Gov’t raises $866-M onshore retail bonds

Published September 15, 2021, 3:35 PM

by Chino S. Leyco

The Bureau of the Treasury has launched the government’s first onshore issue of dollar bonds catering to small investors who are looking for a low-risk, accessible and higher-yielding investment.

At the price-setting auction on Wednesday, Sept. 15, the Bureau of Treasury raised an initial $866.2 million in retail dollar bonds (RDBs) consisting of five-year and 10-year IOUs. The amount is higher than the original program of $400 million.

Retail Dollar Bond (RDB)

The national government awarded $551.8 million worth of the five-year paper against total tenders of $607.8 billion, and made a $314.4 million award of 10-year notes even as investors were willing to lend as much as $330.4 million.

The five-year and 10-year RTBs carried coupons of 1.375 percent and 2.250 percent, respectively. They were offered in minimum investments of $300 and multiples of $100 thereafter.

“The rates reflect various consideration for pricing including performance of ROPs [US dollar-denominated bonds issued by the Republic of the Philippines, liquidity and worries on US rates liftoff,” National Treasurer Rosalia de Leon told reporters.

The RDB’s public offering will run until October 1, 2021.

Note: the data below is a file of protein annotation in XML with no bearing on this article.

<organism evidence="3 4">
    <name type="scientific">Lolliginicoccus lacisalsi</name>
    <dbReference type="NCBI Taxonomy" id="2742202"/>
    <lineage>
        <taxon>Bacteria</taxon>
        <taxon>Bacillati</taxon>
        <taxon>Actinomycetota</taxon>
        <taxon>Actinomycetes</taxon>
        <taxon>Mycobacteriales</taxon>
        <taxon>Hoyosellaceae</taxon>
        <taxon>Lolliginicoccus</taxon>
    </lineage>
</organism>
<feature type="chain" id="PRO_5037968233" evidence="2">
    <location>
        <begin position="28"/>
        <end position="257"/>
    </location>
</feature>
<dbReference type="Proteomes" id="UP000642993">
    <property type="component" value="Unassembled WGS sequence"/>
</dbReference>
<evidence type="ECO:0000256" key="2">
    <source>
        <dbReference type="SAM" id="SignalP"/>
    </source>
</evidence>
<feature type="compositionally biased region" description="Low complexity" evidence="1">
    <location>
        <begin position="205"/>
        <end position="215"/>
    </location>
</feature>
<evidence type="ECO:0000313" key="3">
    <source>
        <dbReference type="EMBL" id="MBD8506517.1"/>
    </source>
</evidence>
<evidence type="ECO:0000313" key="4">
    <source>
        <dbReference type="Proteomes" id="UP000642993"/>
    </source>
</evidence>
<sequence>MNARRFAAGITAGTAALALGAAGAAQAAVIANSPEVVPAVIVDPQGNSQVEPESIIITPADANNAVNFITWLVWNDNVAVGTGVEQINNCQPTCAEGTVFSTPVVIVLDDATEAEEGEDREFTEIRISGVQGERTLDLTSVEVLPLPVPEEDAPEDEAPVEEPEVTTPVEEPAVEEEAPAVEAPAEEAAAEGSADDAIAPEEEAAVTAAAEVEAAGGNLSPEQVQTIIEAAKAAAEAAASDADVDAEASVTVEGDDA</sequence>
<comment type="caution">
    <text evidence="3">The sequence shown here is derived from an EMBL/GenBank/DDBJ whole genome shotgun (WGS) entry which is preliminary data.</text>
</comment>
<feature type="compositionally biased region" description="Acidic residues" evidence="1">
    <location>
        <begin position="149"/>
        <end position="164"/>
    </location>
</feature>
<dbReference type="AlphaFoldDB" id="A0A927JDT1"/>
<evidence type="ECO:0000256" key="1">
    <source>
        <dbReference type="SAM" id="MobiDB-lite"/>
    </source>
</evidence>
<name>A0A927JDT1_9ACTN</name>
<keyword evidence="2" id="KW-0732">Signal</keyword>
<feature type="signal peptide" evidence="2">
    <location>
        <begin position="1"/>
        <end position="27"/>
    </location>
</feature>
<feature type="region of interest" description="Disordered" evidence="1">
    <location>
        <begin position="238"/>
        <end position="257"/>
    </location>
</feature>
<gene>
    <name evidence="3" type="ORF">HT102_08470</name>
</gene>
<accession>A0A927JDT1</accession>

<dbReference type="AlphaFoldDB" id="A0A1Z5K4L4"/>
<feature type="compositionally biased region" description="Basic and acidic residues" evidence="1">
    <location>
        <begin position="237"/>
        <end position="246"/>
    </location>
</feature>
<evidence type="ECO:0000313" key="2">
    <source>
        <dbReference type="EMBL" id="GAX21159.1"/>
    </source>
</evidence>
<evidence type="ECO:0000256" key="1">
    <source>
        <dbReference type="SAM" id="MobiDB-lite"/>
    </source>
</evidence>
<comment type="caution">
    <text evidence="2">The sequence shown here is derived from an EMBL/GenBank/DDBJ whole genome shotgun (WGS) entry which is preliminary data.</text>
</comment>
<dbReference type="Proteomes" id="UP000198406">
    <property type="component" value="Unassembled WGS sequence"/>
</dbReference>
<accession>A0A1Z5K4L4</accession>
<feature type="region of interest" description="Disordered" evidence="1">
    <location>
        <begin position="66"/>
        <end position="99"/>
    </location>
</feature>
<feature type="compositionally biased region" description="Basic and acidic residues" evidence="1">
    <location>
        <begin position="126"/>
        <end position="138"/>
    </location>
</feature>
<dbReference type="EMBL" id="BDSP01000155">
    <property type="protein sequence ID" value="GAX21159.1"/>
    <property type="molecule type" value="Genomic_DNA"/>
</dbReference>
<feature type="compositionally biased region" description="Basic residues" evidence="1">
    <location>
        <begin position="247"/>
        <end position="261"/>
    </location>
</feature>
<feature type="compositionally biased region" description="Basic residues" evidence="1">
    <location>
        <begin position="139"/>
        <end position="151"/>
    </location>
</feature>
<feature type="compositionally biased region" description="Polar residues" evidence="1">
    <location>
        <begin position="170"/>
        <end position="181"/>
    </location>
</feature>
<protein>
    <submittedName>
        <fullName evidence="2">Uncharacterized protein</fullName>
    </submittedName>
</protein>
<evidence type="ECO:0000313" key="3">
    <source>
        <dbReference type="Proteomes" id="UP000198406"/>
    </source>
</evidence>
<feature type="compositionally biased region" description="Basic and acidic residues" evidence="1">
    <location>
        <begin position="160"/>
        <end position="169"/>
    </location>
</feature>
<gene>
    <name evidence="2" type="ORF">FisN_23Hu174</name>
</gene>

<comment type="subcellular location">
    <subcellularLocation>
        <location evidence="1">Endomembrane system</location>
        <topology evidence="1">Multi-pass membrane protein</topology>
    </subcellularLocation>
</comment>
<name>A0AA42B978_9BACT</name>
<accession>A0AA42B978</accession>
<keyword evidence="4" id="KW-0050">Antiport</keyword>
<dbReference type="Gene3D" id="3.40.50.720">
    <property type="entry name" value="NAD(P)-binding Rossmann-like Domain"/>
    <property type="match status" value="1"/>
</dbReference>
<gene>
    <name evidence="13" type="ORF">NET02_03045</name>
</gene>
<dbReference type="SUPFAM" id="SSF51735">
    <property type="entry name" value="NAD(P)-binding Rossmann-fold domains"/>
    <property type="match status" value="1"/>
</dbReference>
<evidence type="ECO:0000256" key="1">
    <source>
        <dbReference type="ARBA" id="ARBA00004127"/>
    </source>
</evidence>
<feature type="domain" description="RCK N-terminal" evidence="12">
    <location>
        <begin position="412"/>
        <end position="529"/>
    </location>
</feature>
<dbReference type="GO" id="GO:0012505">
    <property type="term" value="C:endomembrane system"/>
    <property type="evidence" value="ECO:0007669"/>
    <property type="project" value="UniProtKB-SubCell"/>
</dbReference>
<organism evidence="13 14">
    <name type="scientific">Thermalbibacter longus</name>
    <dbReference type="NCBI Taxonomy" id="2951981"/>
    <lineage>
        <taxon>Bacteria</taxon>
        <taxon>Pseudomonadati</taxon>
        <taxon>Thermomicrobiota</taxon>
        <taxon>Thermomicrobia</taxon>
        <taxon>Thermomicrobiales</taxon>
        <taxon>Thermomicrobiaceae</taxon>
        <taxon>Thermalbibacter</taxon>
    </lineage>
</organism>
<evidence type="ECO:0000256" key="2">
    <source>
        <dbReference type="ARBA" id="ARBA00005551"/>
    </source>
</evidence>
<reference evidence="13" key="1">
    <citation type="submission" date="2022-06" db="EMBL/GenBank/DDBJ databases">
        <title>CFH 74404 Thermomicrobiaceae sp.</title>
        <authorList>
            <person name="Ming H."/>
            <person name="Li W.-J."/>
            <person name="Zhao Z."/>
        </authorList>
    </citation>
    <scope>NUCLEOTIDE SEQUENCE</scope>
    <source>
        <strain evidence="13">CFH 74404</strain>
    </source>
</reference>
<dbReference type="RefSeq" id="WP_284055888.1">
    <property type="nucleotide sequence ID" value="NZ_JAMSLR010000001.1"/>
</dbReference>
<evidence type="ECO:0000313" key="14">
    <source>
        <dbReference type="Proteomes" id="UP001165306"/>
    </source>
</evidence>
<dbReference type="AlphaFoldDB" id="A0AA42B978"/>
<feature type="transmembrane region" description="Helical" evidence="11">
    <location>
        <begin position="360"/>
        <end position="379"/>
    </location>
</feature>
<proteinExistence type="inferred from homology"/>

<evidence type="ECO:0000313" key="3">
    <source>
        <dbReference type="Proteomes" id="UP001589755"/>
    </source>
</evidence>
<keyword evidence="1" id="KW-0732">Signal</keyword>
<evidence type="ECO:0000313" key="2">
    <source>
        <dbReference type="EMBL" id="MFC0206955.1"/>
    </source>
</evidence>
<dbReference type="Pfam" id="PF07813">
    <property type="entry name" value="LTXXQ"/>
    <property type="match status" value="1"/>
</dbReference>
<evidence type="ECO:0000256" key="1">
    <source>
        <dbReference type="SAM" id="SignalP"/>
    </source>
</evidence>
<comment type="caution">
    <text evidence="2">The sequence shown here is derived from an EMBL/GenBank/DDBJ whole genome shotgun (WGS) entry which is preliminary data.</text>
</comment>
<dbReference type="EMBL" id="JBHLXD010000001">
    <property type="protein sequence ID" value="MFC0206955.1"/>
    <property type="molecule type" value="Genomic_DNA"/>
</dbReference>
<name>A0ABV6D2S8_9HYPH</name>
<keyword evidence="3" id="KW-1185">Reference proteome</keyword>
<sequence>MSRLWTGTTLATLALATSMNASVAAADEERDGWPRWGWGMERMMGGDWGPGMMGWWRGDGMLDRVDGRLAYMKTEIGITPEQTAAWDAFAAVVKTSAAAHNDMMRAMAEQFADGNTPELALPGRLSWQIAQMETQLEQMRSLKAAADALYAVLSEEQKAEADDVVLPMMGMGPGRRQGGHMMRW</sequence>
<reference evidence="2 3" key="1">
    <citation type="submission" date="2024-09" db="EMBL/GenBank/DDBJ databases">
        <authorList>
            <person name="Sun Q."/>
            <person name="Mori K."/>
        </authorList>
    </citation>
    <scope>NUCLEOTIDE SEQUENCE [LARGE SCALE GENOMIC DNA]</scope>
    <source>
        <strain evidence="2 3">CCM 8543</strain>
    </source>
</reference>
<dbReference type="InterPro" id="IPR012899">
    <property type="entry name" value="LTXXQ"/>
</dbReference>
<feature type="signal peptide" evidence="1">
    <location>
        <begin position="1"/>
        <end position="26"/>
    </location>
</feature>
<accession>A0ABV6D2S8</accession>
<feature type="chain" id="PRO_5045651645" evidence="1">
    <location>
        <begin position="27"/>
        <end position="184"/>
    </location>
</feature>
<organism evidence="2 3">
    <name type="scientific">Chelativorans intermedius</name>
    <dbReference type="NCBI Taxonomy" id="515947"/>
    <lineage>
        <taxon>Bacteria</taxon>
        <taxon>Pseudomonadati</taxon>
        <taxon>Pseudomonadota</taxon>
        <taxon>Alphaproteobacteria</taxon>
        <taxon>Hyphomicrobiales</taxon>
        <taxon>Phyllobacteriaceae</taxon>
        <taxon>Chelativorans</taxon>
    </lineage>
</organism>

The Treasury bureau tapped state-owned lenders, Development Bank of the Philippines and Land Bank of the Philippines, as lead managers.

Meanwhile, the joint issue manager are BDO Capital and Investment, BPI Capital, China Bank Capital, First Metro Investment, RCBC Capital, SB Capital Investment, Standard Chartered and Union Bank of the Philippines.

Earlier, de Leon said that RDB is far more accessible for retail investors than the traditional US dollar bonds issued by the government that require a minimum investment of $200,000.

Del Leon also said RDB has “relatively higher returns,” similar to the traditional peso-denominated retail bond (RTB) and “Premyo” bond.

“The RDBs will particularly appeal to US dollar earners as the structure mitigates foreign exchange risk on the part of investors by maintaining the original currency of their investment,” de Leon said.

“The NG [national government] will also assume the withholding tax on interest income, allowing investors to earn full interest on their principal,” she added.

The Duterte administration’s maiden RDB sale followed the $3 billion global bonds sold in June, $2.5 billion euro-denominated bonds in April, and $500 million yen-denominated “Samurai” bonds in March.

This year, the government plans to borrow P3 trillion to bridge its projected budget deficit.

 
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